Churches want to acknowledge the hard work of their employees and volunteers, so they frequently give gifts around the Holidays. Many of these holiday gifts fall into the category of “De Minimis Fringe Benefits”.
In IRS terms, a “De Minimis Fringe Benefit” is a benefit with a value too small or too difficult to value. For example, if you bring donuts and coffee to the office, the IRS won’t expect you to estimate the value of each individual donut, or to track the value of how much coffee each employee drinks. It’s just too difficult to do.
Meals or low-value infrequent gifts like a small turkey can fall into the “De Minimis” category and do not need to be reported. While small, infrequent gifts don’t need to be tracked, many Churches run into problems when they start handing out gift cards.
De Minimis Fringe Benefits can never include gift cards. You can’t say that the value of a gift card is too difficult to track because you already know the value- A $20 gift card is worth $20. If you give an employee a $20 gift card, you also have to report that $20 as compensation on their W-2. The same is true with cash. If you pay a holiday bonus in cash to employees, that needs to be reported to IRS as taxable income.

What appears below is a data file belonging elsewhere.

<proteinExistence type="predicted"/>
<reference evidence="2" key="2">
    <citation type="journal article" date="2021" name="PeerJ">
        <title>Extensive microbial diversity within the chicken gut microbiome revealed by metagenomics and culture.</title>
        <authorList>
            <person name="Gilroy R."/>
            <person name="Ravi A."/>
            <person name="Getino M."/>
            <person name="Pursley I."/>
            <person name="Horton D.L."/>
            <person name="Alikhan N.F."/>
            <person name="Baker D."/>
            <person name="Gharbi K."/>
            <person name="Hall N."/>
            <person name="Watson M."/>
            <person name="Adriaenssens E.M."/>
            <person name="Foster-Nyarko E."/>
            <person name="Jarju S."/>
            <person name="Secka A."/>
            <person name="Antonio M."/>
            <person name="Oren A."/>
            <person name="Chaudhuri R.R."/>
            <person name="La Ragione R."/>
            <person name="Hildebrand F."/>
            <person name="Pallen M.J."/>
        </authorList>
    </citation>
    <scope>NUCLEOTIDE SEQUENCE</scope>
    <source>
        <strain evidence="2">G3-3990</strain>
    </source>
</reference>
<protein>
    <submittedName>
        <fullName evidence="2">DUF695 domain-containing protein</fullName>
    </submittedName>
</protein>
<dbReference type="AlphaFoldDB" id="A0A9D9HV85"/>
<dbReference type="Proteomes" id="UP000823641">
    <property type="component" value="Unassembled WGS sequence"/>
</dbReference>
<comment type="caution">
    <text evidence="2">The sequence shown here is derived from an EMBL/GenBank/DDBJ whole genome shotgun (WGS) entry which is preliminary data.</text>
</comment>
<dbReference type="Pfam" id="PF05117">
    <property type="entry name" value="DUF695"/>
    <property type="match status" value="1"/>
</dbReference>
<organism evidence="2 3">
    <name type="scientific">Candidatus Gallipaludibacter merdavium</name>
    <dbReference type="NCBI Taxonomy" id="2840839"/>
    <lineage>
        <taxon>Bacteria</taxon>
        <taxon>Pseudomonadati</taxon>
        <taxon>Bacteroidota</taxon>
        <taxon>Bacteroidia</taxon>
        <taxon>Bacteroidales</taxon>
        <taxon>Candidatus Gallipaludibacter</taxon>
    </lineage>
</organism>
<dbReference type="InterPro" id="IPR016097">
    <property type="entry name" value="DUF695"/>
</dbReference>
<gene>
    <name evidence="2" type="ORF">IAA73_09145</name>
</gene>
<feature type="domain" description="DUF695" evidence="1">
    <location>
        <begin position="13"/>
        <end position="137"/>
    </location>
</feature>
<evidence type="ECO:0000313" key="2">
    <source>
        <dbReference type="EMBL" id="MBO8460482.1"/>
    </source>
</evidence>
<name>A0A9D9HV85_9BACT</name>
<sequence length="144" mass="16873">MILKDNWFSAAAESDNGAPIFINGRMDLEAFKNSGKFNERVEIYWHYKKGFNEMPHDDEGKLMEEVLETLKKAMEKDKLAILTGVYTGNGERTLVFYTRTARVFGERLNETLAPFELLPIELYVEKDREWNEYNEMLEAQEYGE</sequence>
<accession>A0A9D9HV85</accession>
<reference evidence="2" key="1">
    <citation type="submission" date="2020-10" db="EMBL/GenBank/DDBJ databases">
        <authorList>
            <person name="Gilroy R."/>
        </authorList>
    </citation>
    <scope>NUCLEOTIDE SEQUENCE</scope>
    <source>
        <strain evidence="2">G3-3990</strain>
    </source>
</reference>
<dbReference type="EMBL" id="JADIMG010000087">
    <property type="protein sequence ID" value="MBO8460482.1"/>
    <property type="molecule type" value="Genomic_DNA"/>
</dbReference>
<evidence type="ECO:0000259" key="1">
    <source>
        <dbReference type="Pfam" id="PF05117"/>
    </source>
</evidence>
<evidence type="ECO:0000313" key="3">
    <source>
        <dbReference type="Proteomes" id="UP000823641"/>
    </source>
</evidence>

Do you have more questions about holiday gifts? Clergy Financial Resources can help. Visit our blog at https://www.clergytaxnet.com/resources/blog/ for many articles about frequently asked questions, or visit https://www.clergytaxnet.com/resources/proadvisor/ to schedule a Pro Advisor conference today!
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This article is intended to provide readers with guidance in tax matters. The article does not constitute, and should not be treated as professional advice regarding the use of any particular tax technique. Every effort has been made to assure the accuracy of the information. Clergy Financial Resources and the author do not assume responsibility for any individual’s reliance upon the information provided in the article. Readers should independently verify all information before applying it to a particular fact situation, and should independently determine the impact of any particular tax planning technique. If you are seeking legal advice, you are encouraged to consult an attorney.
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